This is drastically different from the first green revolution which hinged on rapid post-World War II agronomic techniques. Instead, this second green revolution is constructed by data and connected technologies. As more consumers demand sustainable products farmers, fishers and other agribusinesses are driven to enlist IoT data into their workflows. The key to sustainability here is identifying which IoT technologies work for agriculture and production needs.
And yet the reach of the IoT isn’t limited to agribusiness and food and beverage companies. Scotts Miracle-Gro platform offers data on soil levels, water, temperature and pest control of your personal garden. Even those without the natural ability of green thumbs can benefit from this IoT tech by utilizing insights into the welfare of their plants.
2. Parking and Car Driving
The IoT takes aim at creating efficient transportation that curbs spending and energy depletion. Along with improving system-wide public transit, the future of driving will also be tackled. Of all forms of transportation, driving is the most environmentally damaging. For those who opt to drive, Yeti paints a startling picture of just how wasteful driving is in Los Angeles, California:
- 30 percent of downtown Los Angeles drivers are just looking for a parking spot
- Around the UCLA campus drivers searching for parking drove 950,000 miles, wasting 47,000 gallons of gas
- These same drivers created 730 tons of greenhouse gas emissions
These are stats solely inclusive of Los Angeles and UCLA’s campus. Now think of the surmounting waste and emissions contributed by circling drivers on congested roads in other major cities like New York and Shanghai. The IoT spearheads these issues to reduce waste and minimize the environmental impact cars carve out. Street sensors alert drivers to open parking spaces. This not only cuts down the amount of time that car engines are running but, is also a relief to frustrated drivers.
For non-drivers, clean transport initiatives–autonomous vehicles, smart ticketing, real-time updates, centralized management–open the doorway into fast, energy efficient mass transit — leading us to the third sustainable use of the IoT.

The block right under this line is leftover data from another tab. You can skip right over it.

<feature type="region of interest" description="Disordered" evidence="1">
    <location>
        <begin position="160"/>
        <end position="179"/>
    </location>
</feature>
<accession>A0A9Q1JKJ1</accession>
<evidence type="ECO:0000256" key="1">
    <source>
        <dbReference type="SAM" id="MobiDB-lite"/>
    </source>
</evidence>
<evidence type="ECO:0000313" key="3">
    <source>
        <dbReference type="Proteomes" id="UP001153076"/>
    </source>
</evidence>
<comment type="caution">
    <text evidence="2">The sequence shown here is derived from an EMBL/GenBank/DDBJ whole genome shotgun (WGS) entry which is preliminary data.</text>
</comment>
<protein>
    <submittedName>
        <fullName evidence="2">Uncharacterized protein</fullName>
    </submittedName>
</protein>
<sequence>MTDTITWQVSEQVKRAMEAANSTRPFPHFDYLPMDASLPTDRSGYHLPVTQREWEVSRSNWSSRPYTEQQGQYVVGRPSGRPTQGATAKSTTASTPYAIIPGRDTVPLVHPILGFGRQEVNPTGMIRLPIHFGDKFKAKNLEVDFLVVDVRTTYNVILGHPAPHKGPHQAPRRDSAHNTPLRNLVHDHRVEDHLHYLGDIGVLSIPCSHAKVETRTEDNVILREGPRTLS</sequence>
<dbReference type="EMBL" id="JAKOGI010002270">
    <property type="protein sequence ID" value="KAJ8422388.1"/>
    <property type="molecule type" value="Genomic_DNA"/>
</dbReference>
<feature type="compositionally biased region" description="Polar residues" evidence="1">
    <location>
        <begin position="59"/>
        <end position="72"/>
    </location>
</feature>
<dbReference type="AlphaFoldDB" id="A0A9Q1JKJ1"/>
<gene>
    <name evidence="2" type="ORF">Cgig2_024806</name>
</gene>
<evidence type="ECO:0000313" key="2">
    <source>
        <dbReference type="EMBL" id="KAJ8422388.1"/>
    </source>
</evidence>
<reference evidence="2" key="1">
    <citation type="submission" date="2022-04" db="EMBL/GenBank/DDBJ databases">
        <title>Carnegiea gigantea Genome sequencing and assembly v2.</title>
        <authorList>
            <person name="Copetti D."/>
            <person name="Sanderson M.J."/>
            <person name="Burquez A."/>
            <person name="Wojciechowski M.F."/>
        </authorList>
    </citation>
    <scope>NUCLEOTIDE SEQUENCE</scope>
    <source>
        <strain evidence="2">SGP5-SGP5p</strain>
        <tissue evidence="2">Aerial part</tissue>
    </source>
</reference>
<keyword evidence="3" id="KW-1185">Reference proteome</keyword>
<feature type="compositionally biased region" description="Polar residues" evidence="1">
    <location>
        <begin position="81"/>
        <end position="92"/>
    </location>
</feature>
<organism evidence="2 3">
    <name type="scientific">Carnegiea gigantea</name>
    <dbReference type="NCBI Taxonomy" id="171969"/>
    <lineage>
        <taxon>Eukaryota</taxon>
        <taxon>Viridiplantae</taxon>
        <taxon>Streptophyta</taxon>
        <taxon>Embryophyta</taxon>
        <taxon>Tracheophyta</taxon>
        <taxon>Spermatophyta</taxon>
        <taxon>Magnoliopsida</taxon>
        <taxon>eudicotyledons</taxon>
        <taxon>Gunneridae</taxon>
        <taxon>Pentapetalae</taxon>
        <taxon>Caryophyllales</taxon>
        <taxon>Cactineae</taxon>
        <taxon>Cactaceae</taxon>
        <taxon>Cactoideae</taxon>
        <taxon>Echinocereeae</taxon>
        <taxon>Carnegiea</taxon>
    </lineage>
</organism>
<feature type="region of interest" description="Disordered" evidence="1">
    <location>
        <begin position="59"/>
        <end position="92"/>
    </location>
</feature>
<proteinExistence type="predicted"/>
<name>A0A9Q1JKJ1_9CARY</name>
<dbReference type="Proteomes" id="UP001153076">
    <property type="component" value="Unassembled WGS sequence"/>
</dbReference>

3. Smart Urban Management
Parking and car driving are integral components of smart urban management, but factors encompassing energy, environmental conditions, waste and water are managed by IoT data to control real-time, data driven cities. Smart cities intertwine quality of life into current and future urban management. Some notable examples of the use of IoT sustainability in smart cities include:
- City-wide sensor networks that anticipate and mitigate environmental conditions in Copenhagen, Denmark to lessen the impacts of cloud bursts
- Open source data sharing and security for Portland, Oregon’s transit systems that allow everyday citizens to track real-time emissions
- Shiashiya, Japan’s ambitious goal of becoming the first zero-energy town through connected home management systems
Embedded within smart urban communities are sensor-enable trash bins that measure waste levels in real time. Waste data is sent to collection authorities to establish smart pickup routes, buffering against trash overflow. Smart grids have been developed to conserve energy and to identify and supply areas of outages. These same initiatives can be applied to residential homes equipped with an assortment of intelligent devices, lighting and control systems. Most notably, Nest (temperature, lighting management) and Enevo (waste management) contribute to at-home resource efficiency.
Are you using any of these or any other connected devices in your home, community or workplace? Mimeo uses on-demand printing because it’s smarter printing. This has resulted traveling less, shipping intelligently and reducing waste. Reply with a comment and let us know how you contribute to becoming more sustainable!